national characterset

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Sep 18, 2008
9
0
Germany
#1
Because i am a user from germany, i have a typical german problem:
The behaviour of the representation of national characters changed from Tcmd8 to Tcmd9:
Entering national characters (e.g. a with dots) on the command line in an "Echo" command works correct. Doing the same in a batch file, the characters are displayed incorrect. That was different and correct with TCMD8.
So i looked into the btm file:
echo äöüÄÖÜ ( these are aouAOU with dots )
echo %@char[228]
in hex:
6563686F20E4F6FCC4D6DC0D0A
6563686F202540636861725B3232385D
the second line echo's the (a with dots) correct to the screeen, while the first echo is incorrect.
What's wrong ??
 
#2
Jora wrote:
| Because i am a user from germany, i have a typical german problem:
| The behaviour of the representation of national characters changed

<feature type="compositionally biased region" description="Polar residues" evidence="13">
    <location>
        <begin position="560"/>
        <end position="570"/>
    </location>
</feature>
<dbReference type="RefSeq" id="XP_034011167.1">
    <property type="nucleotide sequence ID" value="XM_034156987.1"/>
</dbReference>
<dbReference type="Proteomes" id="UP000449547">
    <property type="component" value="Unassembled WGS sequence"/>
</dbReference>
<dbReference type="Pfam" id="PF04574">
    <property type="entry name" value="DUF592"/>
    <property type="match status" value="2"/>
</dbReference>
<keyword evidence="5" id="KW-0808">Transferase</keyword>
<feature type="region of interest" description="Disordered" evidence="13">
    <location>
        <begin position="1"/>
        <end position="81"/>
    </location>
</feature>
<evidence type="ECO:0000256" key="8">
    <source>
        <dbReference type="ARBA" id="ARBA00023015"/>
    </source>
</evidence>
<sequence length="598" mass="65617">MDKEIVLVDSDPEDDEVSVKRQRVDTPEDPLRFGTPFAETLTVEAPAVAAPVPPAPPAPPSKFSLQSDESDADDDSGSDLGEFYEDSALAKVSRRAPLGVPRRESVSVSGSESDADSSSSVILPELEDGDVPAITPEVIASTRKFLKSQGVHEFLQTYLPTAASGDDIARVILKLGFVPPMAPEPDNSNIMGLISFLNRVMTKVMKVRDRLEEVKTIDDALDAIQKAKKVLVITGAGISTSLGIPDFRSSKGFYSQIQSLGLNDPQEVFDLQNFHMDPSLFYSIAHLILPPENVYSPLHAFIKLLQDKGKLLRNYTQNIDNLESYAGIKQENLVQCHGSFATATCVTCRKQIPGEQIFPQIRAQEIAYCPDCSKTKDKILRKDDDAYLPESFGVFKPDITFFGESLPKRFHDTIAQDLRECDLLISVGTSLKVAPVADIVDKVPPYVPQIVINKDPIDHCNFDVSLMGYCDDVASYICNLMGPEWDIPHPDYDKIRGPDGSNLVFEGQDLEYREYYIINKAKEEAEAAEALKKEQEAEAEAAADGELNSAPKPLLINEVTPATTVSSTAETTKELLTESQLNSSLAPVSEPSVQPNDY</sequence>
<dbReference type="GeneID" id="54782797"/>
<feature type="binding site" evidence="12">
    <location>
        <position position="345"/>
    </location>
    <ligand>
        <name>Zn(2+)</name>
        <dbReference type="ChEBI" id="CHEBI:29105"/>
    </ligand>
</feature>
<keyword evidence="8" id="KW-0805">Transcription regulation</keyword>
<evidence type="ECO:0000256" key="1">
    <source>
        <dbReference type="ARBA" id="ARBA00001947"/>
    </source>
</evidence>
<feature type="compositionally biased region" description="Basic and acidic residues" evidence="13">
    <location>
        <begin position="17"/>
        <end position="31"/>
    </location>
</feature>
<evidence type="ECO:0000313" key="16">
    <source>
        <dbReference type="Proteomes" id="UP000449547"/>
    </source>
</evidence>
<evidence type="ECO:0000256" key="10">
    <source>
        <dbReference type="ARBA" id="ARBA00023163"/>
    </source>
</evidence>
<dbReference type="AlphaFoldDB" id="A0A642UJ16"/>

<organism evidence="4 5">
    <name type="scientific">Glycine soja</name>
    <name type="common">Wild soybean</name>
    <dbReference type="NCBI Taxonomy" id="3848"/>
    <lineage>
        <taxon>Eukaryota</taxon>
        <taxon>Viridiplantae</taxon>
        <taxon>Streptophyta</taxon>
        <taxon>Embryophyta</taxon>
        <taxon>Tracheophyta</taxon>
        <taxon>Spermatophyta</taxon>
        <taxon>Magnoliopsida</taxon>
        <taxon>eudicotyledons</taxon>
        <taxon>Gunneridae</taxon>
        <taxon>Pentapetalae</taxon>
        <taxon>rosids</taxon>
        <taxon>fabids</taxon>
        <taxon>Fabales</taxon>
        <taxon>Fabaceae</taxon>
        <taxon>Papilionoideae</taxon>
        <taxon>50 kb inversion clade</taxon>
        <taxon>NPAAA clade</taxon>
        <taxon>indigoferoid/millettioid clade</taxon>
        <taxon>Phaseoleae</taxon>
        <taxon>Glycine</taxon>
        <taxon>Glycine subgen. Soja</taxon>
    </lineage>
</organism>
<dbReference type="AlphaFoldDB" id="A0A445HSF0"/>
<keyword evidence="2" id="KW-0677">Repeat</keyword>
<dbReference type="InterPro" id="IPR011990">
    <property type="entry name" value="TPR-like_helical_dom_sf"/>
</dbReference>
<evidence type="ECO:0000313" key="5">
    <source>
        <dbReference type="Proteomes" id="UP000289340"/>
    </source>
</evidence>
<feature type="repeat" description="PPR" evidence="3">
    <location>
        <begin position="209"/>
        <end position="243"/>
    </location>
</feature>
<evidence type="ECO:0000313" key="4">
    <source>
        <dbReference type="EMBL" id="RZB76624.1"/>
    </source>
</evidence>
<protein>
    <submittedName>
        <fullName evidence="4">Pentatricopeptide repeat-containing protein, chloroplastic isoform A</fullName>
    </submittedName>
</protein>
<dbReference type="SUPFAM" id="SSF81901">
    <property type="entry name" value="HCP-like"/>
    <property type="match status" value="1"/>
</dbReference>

| from Tcmd8 to Tcmd9:
| Entering national characters (e.g. a with dots) on the command line
| in an "Echo" command works correct. Doing the same in a batch file,
| the characters are displayed incorrect. That was different and
| correct with TCMD8. So i looked into the btm file:
| echo äöüÄÖÜ ( these are aouAOU with dots )
| echo %@char[228]
| in hex:
| 6563686F20E4F6FCC4D6DC0D0A
| 6563686F202540636861725B3232385D
| the second line echo's the (a with dots) correct to the screeen,
| while the first echo is incorrect.
| What's wrong ??

There is a difference between using 4NT8, TCMD8 or TCC9 in its own window,
and using any of these command processors in a TCMD9 tab. Please specify
which environment you refer to (stand-alone command processor, or TCMD9
tab)?
--
Steve
 
Sep 18, 2008
9
0
Germany
#3
Jora wrote:
| Because i am a user from germany, i have a typical german problem:
| The behaviour of the representation of national characters changed
| from Tcmd8 to Tcmd9:
| Entering national characters (e.g. a with dots) on the command line
| in an "Echo" command works correct. Doing the same in a batch file,
| the characters are displayed incorrect. That was different and
| correct with TCMD8. So i looked into the btm file:
| echo äöüÄÖÜ ( these are aouAOU with dots )
| echo %@char[228]
| in hex:
| 6563686F20E4F6FCC4D6DC0D0A
| 6563686F202540636861725B3232385D
| the second line echo's the (a with dots) correct to the screeen,
| while the first echo is incorrect.
| What's wrong ??

There is a difference between using 4NT8, TCMD8 or TCC9 in its own window,